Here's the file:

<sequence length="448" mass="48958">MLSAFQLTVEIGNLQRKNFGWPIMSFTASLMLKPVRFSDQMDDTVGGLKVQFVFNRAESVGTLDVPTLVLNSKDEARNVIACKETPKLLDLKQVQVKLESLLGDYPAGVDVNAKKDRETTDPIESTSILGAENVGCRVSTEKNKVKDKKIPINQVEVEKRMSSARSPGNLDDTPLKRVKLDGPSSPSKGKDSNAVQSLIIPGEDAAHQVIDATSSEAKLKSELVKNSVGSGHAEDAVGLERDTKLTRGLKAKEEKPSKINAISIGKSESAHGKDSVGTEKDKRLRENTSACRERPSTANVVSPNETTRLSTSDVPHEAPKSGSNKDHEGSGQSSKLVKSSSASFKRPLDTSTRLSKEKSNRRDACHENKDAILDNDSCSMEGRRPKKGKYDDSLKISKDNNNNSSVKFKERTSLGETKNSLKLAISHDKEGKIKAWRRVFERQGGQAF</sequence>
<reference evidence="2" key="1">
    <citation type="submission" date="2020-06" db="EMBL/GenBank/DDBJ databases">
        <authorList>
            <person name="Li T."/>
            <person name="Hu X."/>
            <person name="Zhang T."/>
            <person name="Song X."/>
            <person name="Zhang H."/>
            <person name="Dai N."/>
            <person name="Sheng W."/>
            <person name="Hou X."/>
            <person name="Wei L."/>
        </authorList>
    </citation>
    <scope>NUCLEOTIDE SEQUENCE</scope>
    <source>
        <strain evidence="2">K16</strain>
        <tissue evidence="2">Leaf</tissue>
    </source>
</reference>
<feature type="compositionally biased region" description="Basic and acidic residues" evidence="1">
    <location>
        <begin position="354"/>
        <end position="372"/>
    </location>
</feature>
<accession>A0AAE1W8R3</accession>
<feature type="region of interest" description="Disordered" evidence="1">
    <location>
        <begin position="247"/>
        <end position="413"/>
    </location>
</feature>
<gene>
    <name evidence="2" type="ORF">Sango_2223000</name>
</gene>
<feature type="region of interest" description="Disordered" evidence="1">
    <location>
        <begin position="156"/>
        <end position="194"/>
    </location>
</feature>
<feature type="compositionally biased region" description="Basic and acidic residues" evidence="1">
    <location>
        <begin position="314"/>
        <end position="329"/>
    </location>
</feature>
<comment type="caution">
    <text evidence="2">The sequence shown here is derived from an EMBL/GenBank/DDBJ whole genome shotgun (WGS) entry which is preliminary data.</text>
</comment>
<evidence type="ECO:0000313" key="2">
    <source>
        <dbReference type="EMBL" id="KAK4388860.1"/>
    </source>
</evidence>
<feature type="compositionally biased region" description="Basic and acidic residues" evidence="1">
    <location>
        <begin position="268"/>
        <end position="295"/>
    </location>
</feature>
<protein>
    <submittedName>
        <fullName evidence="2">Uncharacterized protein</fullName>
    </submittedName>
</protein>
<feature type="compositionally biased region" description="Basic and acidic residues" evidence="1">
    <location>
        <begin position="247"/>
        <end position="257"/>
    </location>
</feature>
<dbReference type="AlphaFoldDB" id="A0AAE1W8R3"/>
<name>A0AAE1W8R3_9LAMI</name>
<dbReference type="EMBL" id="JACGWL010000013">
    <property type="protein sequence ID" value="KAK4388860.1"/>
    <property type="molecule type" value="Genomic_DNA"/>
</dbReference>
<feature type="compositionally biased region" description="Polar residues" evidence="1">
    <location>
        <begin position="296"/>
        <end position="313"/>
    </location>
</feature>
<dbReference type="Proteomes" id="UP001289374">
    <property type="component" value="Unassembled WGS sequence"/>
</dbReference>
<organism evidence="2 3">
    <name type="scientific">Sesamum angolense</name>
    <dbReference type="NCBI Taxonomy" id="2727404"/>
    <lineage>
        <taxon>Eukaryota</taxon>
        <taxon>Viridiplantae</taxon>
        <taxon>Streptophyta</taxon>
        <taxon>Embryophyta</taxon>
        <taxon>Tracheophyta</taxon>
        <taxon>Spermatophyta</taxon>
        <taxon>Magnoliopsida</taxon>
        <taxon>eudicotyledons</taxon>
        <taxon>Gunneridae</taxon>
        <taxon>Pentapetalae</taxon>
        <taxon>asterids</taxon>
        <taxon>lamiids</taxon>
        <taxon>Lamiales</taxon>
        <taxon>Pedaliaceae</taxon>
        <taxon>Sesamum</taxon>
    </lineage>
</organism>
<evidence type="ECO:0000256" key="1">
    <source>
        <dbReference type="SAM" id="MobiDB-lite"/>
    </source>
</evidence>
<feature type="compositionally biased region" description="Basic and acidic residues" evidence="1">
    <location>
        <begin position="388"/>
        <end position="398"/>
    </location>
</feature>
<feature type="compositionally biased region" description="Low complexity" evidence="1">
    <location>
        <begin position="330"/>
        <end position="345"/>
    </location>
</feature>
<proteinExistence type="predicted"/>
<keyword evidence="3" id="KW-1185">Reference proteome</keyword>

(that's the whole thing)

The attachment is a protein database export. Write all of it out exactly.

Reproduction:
<sequence length="448" mass="48958">MLSAFQLTVEIGNLQRKNFGWPIMSFTASLMLKPVRFSDQMDDTVGGLKVQFVFNRAESVGTLDVPTLVLNSKDEARNVIACKETPKLLDLKQVQVKLESLLGDYPAGVDVNAKKDRETTDPIESTSILGAENVGCRVSTEKNKVKDKKIPINQVEVEKRMSSARSPGNLDDTPLKRVKLDGPSSPSKGKDSNAVQSLIIPGEDAAHQVIDATSSEAKLKSELVKNSVGSGHAEDAVGLERDTKLTRGLKAKEEKPSKINAISIGKSESAHGKDSVGTEKDKRLRENTSACRERPSTANVVSPNETTRLSTSDVPHEAPKSGSNKDHEGSGQSSKLVKSSSASFKRPLDTSTRLSKEKSNRRDACHENKDAILDNDSCSMEGRRPKKGKYDDSLKISKDNNNNSSVKFKERTSLGETKNSLKLAISHDKEGKIKAWRRVFERQGGQAF</sequence>
<reference evidence="2" key="1">
    <citation type="submission" date="2020-06" db="EMBL/GenBank/DDBJ databases">
        <authorList>
            <person name="Li T."/>
            <person name="Hu X."/>
            <person name="Zhang T."/>
            <person name="Song X."/>
            <person name="Zhang H."/>
            <person name="Dai N."/>
            <person name="Sheng W."/>
            <person name="Hou X."/>
            <person name="Wei L."/>
        </authorList>
    </citation>
    <scope>NUCLEOTIDE SEQUENCE</scope>
    <source>
        <strain evidence="2">K16</strain>
        <tissue evidence="2">Leaf</tissue>
    </source>
</reference>
<feature type="compositionally biased region" description="Basic and acidic residues" evidence="1">
    <location>
        <begin position="354"/>
        <end position="372"/>
    </location>
</feature>
<accession>A0AAE1W8R3</accession>
<feature type="region of interest" description="Disordered" evidence="1">
    <location>
        <begin position="247"/>
        <end position="413"/>
    </location>
</feature>
<gene>
    <name evidence="2" type="ORF">Sango_2223000</name>
</gene>
<feature type="region of interest" description="Disordered" evidence="1">
    <location>
        <begin position="156"/>
        <end position="194"/>
    </location>
</feature>
<feature type="compositionally biased region" description="Basic and acidic residues" evidence="1">
    <location>
        <begin position="314"/>
        <end position="329"/>
    </location>
</feature>
<comment type="caution">
    <text evidence="2">The sequence shown here is derived from an EMBL/GenBank/DDBJ whole genome shotgun (WGS) entry which is preliminary data.</text>
</comment>
<evidence type="ECO:0000313" key="2">
    <source>
        <dbReference type="EMBL" id="KAK4388860.1"/>
    </source>
</evidence>
<feature type="compositionally biased region" description="Basic and acidic residues" evidence="1">
    <location>
        <begin position="268"/>
        <end position="295"/>
    </location>
</feature>
<protein>
    <submittedName>
        <fullName evidence="2">Uncharacterized protein</fullName>
    </submittedName>
</protein>
<feature type="compositionally biased region" description="Basic and acidic residues" evidence="1">
    <location>
        <begin position="247"/>
        <end position="257"/>
    </location>
</feature>
<dbReference type="AlphaFoldDB" id="A0AAE1W8R3"/>
<name>A0AAE1W8R3_9LAMI</name>
<dbReference type="EMBL" id="JACGWL010000013">
    <property type="protein sequence ID" value="KAK4388860.1"/>
    <property type="molecule type" value="Genomic_DNA"/>
</dbReference>
<feature type="compositionally biased region" description="Polar residues" evidence="1">
    <location>
        <begin position="296"/>
        <end position="313"/>
    </location>
</feature>
<dbReference type="Proteomes" id="UP001289374">
    <property type="component" value="Unassembled WGS sequence"/>
</dbReference>
<organism evidence="2 3">
    <name type="scientific">Sesamum angolense</name>
    <dbReference type="NCBI Taxonomy" id="2727404"/>
    <lineage>
        <taxon>Eukaryota</taxon>
        <taxon>Viridiplantae</taxon>
        <taxon>Streptophyta</taxon>
        <taxon>Embryophyta</taxon>
        <taxon>Tracheophyta</taxon>
        <taxon>Spermatophyta</taxon>
        <taxon>Magnoliopsida</taxon>
        <taxon>eudicotyledons</taxon>
        <taxon>Gunneridae</taxon>
        <taxon>Pentapetalae</taxon>
        <taxon>asterids</taxon>
        <taxon>lamiids</taxon>
        <taxon>Lamiales</taxon>
        <taxon>Pedaliaceae</taxon>
        <taxon>Sesamum</taxon>
    </lineage>
</organism>
<evidence type="ECO:0000256" key="1">
    <source>
        <dbReference type="SAM" id="MobiDB-lite"/>
    </source>
</evidence>
<feature type="compositionally biased region" description="Basic and acidic residues" evidence="1">
    <location>
        <begin position="388"/>
        <end position="398"/>
    </location>
</feature>
<feature type="compositionally biased region" description="Low complexity" evidence="1">
    <location>
        <begin position="330"/>
        <end position="345"/>
    </location>
</feature>
<proteinExistence type="predicted"/>
<keyword evidence="3" id="KW-1185">Reference proteome</keyword>